James Norman Douglass, completed his education, married Rose, daughter of Peter and Rachel Porter, also of Ross Co. He built up one of the finest registered herds in Ohio. Later he became associated with the Peoples Bank of Greenfield. They were the parents of two daughters, Mary Chriswell and Laura Lucille Douglass.
Members of the Douglas (Douglass) family arrived in American in 1643. Edward Douglas paid for his passage and for others in the family by transporting immigrants to American shores.

He was granted land for transporting passengers, and it was on the land granted him that he established the Douglas plantation, so noted in the early annals of the Revolution. James Douglas married Catharine Collier, sister of James, who immigrated to Madison Twp. He was a brother of the first Wm. Douglass. Another early descendent married Sarah George, whose descendants also came to Highland Co.

William Douglas (info. furnished by DAR)
William Douglass was a native of Pennsylvania and was the son of George Douglass, soldier of the Revolutionary War. William Douglass, himself though only a youth in his teens when the war ended, had the honor of being enrolled in the Continental Army, and served as a teamster in the same regiment with his father. After the war, he married Mary, daughter of Samuel Scott, also a soldier of the Revolution. Thus he left to his descendants a family history particularly rich in patriotic endeavor.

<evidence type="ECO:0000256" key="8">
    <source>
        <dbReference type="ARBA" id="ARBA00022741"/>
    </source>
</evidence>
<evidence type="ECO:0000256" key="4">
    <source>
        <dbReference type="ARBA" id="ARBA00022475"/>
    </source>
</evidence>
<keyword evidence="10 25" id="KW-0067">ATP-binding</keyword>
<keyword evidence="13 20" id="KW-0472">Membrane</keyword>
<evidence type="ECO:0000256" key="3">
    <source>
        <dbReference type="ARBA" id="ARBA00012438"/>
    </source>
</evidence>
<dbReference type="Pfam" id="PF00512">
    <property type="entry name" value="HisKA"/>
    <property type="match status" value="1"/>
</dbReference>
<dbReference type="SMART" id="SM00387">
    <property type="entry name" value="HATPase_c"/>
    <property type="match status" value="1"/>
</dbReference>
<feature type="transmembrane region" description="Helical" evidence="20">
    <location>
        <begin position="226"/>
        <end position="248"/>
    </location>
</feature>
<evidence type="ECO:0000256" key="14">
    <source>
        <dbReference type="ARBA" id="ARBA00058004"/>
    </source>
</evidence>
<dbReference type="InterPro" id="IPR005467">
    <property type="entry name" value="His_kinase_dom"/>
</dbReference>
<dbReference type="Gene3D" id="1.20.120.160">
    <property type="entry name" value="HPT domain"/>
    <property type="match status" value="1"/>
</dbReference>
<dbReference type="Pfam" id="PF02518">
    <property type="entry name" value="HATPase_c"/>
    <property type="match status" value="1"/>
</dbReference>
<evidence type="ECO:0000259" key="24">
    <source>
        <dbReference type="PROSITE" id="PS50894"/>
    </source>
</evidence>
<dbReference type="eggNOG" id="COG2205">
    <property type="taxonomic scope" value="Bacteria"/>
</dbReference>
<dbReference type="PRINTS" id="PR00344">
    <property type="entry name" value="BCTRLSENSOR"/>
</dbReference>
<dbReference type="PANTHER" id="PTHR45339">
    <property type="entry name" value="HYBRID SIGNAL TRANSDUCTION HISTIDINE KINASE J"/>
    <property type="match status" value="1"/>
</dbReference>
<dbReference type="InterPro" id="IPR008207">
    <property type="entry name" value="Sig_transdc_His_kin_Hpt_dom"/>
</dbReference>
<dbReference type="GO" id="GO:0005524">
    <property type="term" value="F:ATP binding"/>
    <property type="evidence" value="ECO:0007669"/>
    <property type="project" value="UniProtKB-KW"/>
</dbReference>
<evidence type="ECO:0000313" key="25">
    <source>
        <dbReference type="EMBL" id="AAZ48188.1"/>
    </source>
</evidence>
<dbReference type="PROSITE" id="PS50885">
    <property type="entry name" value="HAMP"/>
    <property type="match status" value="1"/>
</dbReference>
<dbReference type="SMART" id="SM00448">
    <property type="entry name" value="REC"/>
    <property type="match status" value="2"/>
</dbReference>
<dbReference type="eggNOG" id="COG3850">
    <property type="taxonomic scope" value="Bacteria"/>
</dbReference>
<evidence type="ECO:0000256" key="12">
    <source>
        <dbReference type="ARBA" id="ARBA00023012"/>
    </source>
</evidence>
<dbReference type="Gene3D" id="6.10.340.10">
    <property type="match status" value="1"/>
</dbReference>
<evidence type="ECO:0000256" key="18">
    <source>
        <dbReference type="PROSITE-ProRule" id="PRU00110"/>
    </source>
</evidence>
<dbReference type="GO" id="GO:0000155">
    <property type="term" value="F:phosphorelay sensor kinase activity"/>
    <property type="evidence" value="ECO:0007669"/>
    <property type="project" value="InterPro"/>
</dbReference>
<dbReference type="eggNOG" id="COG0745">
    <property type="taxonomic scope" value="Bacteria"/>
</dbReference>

Soon after 1810, William Douglass settled near Greenfield where he purchased nearly 1000 acres of land. Here he spent the remainder of his life was spent. His death occurred Dec. 23, 1852, his wife having passed away some years previously. Though never prominent in public life, he was loyal in support of the church and schools and his name appears among the subscribers to the Greenfield Academy, founded in 1845.

His oldest son, Scott Douglass, was a man of note in the community whose name is still commerated by "Douglass Park" donated for the use of the public by his daughter, Lucy Douglass Welsheimer. Other children of Wm. and Mary Douglass were David, William, Samuel, James and Alexander; Sally, wife of Robert Smith, and Polly, wife of Theophilus Gaines. The family name is still preserved in the community by their grandsons, J. N. Douglas, David Douglass, and Wm. L. Douglass and by the children of John S. and William A. Douglass. Descendents of the Revolutionary Soldier residing in Greenfield but not bearing the family name are William A. Anderson, Mrs. Mary Kerr-Beatty and Mrs. Laura McGarraugh-Robinson.